Actions limited to three years. Within three years: ... (2) An action for taking, detaining, or injuring personal property, including an action for the specific recovery thereof, or for any other injury to the person or rights of another not hereinafter enumerated;

RCW 4.16.080. In holding as it did, Division Three chose not to follow an earlier Division Two opinion holding that the 2-year limitation for defamation actions applied to false light invasion of privacy claims.[6] The 2-year statute relied on by Division Two in Moloney v. Tribune Pub'g Co., 26 Wn. App. 357, 613 P.2d 1179, review denied, 94 Wn.2d 1014 (1980), overruled on other grounds in Bender v. Seattle, 99 Wn.2d 582, 664 P.2d 492 (1983) reads:

Actions limited to two years. Within two years: (1) An action for libel, slander, assault, assault and battery, or false imprisonment.

RCW 4.16.100.

[1] The difficulty in deciding which statute of limitations to apply to an invasion of privacy claim stems from the similarities between false light and defamation claims. To establish liability for defamation there must be a false and defamatory statement concerning another, an unprivileged communication to a third party, fault amounting at least to negligence on the publisher's part, and either actionability of the statement or special harm caused by the publication.[7] A false light claim arises when someone publicizes a matter that places another in a false light if (a) the false light would be highly offensive to a reasonable person *471 and (b) the actor knew of or recklessly disregarded the falsity of the publication and the false light in which the other would be placed.[8]

The theoretical difference between the two torts is that a defamation action is primarily concerned with compensating the injured party for damage to reputation, while an invasion of privacy action is primarily concerned with compensating for injured feelings or mental suffering.[9] The two torts overlap, however, when the statement complained of is both false and defamatory. In such a case the plaintiff can proceed upon either theory, or both, although he can have but one recovery for a single instance of publicity.[10] A plaintiff need not be defamed to bring a false light action:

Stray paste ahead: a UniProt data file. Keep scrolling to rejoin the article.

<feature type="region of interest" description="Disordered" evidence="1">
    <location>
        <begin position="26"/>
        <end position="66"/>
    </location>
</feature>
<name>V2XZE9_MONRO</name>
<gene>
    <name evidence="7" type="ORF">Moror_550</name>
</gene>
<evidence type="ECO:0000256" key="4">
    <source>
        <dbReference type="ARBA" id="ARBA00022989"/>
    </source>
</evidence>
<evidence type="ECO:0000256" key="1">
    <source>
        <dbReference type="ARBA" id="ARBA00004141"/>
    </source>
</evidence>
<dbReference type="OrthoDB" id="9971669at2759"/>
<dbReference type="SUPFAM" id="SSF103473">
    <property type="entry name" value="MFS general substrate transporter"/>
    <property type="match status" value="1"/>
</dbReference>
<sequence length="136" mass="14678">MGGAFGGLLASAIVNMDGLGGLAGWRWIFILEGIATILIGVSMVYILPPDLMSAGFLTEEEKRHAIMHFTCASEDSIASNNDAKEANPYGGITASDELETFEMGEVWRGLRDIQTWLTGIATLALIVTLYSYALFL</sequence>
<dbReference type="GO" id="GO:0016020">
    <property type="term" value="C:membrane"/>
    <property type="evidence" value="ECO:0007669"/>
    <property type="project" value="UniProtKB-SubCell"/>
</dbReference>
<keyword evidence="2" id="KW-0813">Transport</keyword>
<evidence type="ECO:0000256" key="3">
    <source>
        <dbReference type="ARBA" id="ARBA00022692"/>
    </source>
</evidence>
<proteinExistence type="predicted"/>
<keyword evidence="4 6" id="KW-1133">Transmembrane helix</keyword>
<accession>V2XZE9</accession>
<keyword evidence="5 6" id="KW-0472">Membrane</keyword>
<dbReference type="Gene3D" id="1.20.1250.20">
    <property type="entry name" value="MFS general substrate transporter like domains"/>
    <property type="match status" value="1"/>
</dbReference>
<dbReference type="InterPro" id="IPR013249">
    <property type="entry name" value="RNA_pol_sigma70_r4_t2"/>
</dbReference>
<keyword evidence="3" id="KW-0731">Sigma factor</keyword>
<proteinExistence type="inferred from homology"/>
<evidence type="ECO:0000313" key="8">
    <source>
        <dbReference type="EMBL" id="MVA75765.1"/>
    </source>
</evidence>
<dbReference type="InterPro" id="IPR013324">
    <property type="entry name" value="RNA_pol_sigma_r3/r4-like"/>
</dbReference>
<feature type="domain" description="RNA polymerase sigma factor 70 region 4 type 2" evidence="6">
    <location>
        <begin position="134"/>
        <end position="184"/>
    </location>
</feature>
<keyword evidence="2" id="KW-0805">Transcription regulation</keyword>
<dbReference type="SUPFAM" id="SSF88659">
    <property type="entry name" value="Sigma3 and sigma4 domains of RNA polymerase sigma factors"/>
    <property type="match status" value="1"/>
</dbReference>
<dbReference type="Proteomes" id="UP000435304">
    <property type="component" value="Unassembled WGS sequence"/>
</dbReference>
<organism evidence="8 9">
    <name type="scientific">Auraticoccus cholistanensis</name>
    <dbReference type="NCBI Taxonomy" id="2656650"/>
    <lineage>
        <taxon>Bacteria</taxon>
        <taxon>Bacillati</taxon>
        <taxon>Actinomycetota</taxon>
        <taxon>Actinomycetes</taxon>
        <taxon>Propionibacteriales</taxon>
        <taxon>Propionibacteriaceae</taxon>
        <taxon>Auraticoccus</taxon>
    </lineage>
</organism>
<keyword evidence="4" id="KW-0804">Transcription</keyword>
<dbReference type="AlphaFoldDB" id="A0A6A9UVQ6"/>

It is enough that he is given unreasonable and highly objectionable publicity that attributes to him characteristics, conduct or beliefs that are false, and so is placed before the public in a false position. When this is the case and the matter attributed to the plaintiff is not defamatory, the rule here stated affords a different remedy, not available in an action for defamation.

Restatement (Second) of Torts § 652E, comment b.

While all false light cases need not be defamation cases, all defamation cases are potentially false light cases. As Dean Prosser observed,

the question may well be raised, and is still unanswered, whether [the false light] branch of the tort is not capable of swallowing up and engulfing the whole law of defamation; and whether there is any false libel printed, for example, in a newspaper, which cannot be redressed upon the alternative ground.

W. Prosser, Torts § 117, at 813 (4th ed. 1971).

The duplication between false light and defamation claims has led some courts to apply the same statute of *472 limitations to defamation and false light actions. A federal district court cited Prosser's observations and concluded that

in cases based on a "false light" theory of invasion of privacy, where the underlying "false light" relied upon arises out of an alleged defamatory statement, the proper cause of action is actually defamation and accordingly the case, whether stated in terms of defamation or invasion of privacy, is governed by the [defamation] statute of limitations.

Smith v. Esquire, Inc., 494 F. Supp. 967, 970 (D. Md. 1980). As that court noted, to hold otherwise "would allow a plaintiff, in any defamation action where there has been a general publication, to avoid the otherwise applicable [shorter defamation statute of limitations] merely by phrasing the cause of action in terms of invasion of privacy."[11]

Another federal district court wanted to reach the same result but declined to do so because of applicable Pennsylvania case law to the contrary. Uhl v. CBS, Inc., 476 F. Supp. 1134 (W.D. Pa. 1979). The court also could not perceive why the statute of limitations applicable to defamation and invasion of privacy claims should differ when the interests those claims protect are so similar.[12]